“A record number of young people are approaching the Youth Enterprise Bank for help and I’m proud to say it has set a number of very successful new businesses on the right path. including a young photographer who is now working all over the world,” said Maureen.

“I have mentored young people as young as 13 who have a vision to start their own business.”

Maureen also plans to give attendees on the day a real sense of exactly how far the city has travelled to reach this point. One of the first female businesswomen in the area, she faced the kinds of challenges we can barely imagine now.

“When I got married, I had been driving for six years and my husband didn’t drive at all, but I had to put my insurance policy into his name,” she said. “And these kind of cultural traits fed through into business life too. Now, though, there is so much opportunity and help available for people setting up in business, from networks to advisers, grants and funding.

“What’s arguably a little less positive is the impact technology has had on the sheer pace at which everything has to be done these days, and the stress that results from that.

“It would be nice, perhaps, if we could blend some of the modern advances we rely on so heavily, with the positive values more typical in the past.”

Ironically, participating in what is still a very male sport, Katie continues to face some of the challenges Maureen describes from years ago. She will be talking about how she keeps her eye on the prize despite any flak she might experience from her fellow competitors.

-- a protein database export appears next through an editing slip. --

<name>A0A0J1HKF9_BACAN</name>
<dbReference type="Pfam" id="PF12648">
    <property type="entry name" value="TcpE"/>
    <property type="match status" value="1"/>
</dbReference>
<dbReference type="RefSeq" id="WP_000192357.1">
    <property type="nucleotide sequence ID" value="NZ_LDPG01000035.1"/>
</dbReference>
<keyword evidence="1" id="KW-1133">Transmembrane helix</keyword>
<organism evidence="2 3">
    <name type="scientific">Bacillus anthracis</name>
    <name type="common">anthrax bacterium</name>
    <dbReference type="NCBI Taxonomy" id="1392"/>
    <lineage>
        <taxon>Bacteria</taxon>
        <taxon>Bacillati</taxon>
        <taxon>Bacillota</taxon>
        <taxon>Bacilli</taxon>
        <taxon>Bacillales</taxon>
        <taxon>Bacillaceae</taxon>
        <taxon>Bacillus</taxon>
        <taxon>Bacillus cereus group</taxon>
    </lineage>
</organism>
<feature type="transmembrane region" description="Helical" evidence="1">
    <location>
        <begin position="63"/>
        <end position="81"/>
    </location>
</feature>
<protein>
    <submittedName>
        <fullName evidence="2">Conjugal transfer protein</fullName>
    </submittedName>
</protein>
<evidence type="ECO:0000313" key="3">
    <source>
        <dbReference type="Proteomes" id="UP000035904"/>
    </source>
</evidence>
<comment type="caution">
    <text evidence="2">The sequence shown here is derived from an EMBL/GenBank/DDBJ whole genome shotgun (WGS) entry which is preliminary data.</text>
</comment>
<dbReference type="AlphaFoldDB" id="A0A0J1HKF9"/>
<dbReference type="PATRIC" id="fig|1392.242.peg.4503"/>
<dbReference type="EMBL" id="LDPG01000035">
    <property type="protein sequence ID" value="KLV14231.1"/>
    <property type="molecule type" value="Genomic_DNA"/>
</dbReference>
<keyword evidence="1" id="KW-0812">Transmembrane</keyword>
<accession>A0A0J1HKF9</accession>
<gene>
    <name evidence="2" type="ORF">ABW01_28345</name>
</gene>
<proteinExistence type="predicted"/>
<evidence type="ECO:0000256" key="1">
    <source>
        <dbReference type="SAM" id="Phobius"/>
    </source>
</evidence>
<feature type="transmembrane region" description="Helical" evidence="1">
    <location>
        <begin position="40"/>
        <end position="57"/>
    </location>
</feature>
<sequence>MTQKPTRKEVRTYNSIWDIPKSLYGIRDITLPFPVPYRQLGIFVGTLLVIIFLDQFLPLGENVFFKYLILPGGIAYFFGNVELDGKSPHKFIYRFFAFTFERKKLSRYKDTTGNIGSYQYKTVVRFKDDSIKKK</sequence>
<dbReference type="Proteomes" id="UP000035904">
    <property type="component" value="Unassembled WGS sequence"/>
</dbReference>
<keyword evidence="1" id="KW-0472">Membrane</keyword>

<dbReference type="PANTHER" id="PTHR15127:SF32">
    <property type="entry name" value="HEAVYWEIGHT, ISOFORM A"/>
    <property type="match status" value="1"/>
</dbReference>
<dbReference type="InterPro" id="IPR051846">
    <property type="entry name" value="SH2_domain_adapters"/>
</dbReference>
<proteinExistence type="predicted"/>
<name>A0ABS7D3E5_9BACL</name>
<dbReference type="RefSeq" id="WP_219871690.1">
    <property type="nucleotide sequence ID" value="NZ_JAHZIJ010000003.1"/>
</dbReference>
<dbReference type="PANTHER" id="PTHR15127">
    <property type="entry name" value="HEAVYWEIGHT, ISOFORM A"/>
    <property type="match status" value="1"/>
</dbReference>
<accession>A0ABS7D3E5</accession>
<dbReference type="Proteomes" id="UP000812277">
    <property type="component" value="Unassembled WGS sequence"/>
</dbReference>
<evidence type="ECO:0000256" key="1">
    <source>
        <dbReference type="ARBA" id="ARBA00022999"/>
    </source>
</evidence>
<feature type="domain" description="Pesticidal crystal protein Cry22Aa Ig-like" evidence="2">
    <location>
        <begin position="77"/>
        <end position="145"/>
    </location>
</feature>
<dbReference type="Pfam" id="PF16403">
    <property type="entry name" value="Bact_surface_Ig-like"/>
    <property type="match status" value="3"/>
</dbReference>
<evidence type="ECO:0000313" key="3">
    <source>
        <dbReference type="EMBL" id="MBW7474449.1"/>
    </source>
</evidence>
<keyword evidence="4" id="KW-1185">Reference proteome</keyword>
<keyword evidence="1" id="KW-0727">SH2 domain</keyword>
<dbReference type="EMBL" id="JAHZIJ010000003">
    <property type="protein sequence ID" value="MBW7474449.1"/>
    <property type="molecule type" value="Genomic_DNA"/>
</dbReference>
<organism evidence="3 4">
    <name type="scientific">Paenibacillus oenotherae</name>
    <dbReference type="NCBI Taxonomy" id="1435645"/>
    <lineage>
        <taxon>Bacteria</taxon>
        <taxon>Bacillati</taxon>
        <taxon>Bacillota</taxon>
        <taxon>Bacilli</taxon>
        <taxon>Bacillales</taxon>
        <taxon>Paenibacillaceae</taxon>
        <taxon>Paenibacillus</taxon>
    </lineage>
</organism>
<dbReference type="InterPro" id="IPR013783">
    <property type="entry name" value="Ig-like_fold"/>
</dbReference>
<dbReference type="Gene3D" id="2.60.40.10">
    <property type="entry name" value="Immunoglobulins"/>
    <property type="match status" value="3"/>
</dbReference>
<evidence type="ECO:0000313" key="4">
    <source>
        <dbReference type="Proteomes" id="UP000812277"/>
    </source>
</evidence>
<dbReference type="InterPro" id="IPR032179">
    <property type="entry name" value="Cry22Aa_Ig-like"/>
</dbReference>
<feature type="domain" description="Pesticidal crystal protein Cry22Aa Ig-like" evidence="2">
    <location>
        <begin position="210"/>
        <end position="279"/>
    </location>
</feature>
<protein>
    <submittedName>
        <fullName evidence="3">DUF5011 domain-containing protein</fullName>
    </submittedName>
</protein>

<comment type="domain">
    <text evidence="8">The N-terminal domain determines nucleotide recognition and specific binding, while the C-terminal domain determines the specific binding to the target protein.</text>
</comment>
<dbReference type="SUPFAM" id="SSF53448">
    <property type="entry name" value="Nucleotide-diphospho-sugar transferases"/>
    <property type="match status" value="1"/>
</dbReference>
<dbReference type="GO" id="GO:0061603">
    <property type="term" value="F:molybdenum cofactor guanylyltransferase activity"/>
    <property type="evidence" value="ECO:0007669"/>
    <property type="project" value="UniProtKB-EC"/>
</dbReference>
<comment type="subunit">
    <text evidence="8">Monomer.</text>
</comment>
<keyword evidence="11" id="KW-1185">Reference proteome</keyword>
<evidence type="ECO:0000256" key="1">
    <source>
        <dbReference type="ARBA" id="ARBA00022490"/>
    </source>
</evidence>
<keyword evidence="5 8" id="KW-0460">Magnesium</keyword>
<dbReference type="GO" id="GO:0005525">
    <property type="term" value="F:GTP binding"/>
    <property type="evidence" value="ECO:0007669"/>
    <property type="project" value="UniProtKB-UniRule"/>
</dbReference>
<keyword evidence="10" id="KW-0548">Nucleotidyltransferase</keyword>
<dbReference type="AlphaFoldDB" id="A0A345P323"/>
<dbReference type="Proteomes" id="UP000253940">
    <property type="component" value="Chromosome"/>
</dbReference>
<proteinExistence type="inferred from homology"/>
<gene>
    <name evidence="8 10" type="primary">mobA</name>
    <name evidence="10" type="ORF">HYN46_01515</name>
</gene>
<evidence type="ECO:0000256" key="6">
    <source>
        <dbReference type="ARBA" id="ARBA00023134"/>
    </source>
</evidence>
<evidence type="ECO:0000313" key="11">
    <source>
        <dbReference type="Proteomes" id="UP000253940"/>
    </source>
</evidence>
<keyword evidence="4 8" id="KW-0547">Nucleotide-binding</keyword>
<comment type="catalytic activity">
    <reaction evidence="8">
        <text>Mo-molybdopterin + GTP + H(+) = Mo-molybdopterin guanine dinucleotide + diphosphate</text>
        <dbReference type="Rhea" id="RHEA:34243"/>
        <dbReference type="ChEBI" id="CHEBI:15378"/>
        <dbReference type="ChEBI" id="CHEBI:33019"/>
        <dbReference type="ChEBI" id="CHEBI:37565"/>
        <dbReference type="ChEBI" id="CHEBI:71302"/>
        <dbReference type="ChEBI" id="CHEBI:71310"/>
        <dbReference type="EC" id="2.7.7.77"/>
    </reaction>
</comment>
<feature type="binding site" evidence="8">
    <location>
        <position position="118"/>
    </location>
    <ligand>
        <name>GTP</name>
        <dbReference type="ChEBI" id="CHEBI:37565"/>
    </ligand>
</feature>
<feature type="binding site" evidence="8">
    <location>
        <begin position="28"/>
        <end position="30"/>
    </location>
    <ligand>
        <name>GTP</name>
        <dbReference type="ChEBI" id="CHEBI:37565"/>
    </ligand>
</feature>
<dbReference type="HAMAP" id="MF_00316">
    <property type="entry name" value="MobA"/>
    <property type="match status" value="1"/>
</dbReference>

The only woman in the prestigious Ginetta Championship, she is determined to excel at her sport and be judged on her capabilities rather than her gender, as she does her bit to help bring motorsport into the 21st Century.

Katie, who made history in 2016 as the first female ever to win the Junior Saloon Car Championship, is also the daughter of two-times British Rally Champion Jonny Milner.

She said: “I’m planning to take a look at how my racing career has evolved and some of the hurdles I’ve faced, and hopefully inspire others with insights into how I deal with it.

“When I first started racing five years ago, aged just 12, being a girl didn’t really matter. But now I’m racing in serious competition against adults, some of them in their 40s and 50s, I’m stirring things up a bit. I come across a lot of old-fashioned values and perceptions, both on and off the track.